Benefits of Medicare Health Insurance

Benefits of Medicare Health Insurance

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Medical health insurance is a government program that provides health insurance (health coverage) for people who are you are 65 and above, below 65 and with end-stage renal disease (ESRD), and below 65 and receive Social Security Disability Insurance (SSDI). The federal agency saddled with this responsibility is the Centers for Medicare & Medicaid Services (CMS). This program gets part of its funding from the Medicare and Social Security taxes that are deducted from the income of workers. Part of its funding comes from premiums for Medicare, and the federal budget funds the rest.


Once you're eligible for Medicare and you sign up, you can decide to get your Medicare benefits through a regular payer program offered by the government, Original Medicare, or through Medicare Advantage, a form of private insurance provided by companies that have a contract with Medicare.

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How does Medicare work?


Medical insurance with Medicare works like private health insurance: it pays a part of medical costs. In many instances, the beneficiary will be obligated to pay the deductible. To help pay for services not covered by Medicare, a person can choose to pay for co-insurance (also called Medigap).


Medicare usually pays all of many preventive services, such as annual mammograms, prostate, annual wellness visits, heart exams (every five years), bone exams, annual flu shots, and cancer screening.




If you are a US citizen and at least 65 years old then you are eligible for Medicare. A legal permanent resident for the past five years also qualifies. Medicare also covers some people below the age of 65 who are disabled. People who get Social Security disability insurance usually qualify for Medicare after waiting for 2 years. However, people with end-stage renal disease (permanent kidney disease) automatically enroll after registration and people with amyotrophic lateral sclerosis (ALS, also known as Lou Gehrig's disease) qualify as soon as they become disabled.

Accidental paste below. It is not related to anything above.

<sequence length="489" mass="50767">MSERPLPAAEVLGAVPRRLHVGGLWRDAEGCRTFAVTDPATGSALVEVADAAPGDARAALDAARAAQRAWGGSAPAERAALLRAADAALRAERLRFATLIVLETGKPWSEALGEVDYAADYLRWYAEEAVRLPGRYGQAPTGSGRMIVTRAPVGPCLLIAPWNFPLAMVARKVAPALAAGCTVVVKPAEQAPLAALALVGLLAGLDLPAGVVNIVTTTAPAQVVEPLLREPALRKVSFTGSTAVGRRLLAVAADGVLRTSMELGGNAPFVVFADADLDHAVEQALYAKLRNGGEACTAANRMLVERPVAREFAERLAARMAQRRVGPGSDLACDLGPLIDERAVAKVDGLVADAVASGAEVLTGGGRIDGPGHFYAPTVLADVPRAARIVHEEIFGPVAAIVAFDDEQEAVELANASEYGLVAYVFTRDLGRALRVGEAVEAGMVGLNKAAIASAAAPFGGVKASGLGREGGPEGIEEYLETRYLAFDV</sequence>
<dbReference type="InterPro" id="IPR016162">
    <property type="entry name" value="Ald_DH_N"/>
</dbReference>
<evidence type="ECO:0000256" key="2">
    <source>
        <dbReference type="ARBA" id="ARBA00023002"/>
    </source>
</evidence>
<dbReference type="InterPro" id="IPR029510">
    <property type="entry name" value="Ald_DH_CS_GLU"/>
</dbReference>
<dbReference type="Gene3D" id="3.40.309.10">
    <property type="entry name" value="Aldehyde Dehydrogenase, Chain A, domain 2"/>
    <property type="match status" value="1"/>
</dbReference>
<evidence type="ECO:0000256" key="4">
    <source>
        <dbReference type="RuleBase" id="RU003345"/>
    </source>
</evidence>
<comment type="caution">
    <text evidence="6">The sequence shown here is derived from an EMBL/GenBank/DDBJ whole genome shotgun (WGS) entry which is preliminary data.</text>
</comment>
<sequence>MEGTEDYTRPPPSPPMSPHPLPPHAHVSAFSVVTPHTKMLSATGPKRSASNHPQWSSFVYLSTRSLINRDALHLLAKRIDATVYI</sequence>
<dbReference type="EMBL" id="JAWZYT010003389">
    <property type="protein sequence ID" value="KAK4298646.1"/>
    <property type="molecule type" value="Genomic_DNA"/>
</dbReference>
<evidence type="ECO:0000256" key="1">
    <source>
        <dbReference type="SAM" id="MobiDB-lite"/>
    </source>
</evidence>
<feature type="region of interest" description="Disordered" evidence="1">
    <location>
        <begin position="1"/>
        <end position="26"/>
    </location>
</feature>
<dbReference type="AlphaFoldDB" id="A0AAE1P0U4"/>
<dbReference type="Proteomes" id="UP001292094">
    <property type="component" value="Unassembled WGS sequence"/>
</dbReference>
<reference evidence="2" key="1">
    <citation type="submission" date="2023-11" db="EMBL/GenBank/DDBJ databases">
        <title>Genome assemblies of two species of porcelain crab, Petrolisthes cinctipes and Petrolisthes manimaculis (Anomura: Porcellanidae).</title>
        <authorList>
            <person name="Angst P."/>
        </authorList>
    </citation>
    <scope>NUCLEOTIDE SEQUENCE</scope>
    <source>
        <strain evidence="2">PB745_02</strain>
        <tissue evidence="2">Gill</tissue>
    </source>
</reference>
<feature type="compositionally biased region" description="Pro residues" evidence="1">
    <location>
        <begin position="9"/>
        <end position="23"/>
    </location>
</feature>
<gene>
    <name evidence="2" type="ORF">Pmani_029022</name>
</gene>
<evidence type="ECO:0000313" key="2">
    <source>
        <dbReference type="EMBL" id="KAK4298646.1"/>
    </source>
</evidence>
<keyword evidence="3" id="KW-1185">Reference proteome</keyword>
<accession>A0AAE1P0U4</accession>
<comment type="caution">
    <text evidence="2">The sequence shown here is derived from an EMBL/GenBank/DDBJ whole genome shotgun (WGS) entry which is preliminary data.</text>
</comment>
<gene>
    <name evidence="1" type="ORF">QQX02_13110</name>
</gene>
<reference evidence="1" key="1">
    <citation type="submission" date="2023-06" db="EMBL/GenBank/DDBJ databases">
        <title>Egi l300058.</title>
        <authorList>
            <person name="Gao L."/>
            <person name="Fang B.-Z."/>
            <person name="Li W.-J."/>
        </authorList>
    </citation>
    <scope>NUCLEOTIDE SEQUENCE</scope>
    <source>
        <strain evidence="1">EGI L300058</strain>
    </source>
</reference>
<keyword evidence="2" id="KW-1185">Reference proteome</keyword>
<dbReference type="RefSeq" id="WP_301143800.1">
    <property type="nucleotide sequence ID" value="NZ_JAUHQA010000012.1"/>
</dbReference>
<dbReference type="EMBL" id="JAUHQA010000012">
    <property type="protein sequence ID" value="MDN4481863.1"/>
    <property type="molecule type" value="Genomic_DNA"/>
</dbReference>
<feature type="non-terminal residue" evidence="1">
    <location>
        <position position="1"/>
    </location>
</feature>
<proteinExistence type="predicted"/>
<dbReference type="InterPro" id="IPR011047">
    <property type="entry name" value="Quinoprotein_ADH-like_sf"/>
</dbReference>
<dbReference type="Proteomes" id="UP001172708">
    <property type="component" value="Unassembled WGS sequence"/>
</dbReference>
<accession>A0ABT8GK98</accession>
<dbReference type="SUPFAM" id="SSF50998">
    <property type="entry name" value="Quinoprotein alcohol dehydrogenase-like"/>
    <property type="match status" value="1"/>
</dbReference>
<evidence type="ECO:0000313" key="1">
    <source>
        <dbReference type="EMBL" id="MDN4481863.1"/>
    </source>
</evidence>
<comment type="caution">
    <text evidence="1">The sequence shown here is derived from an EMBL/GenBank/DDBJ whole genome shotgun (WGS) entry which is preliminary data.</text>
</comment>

Registration for Medicare


If when you turn 65 you have been receiving Social Security benefits, you will be automatically enrolled in Medicare Part A, which covers hospital costs, and Part B, which pays for doctor visits.


You must enroll yourself if you want Medicare Part D coverage as it is not automatic.


If you don't get Social Security benefits, you can enroll for Medicare via the website of the Social Security Administration. You generally have to do this within the seven-month window of your 65th birthday (which includes three months before and after your birthday) to avoid the penalty and waiting a long time for your insurance to begin.


If you need Medicare Supplemental Insurance or Medigap, you need to sign up within the Medigap enrollment period of 6 months, which begins the month you turn 65 and enroll in Medicare Part B. Private insurance that provides plans for Medigap should guide you if you register at that time. Aside from that, a Medigap plan may be sold to you, or you may be charged a higher fee for the plan.


Enrollment period


You will be enrolled automatically in Medicare Part A and Part B if you are eligible because of a disability or when you become 65 years old, or if you have already applied for Social Security. Aside from that, you can register on your own if you so desire. Here's when to do so: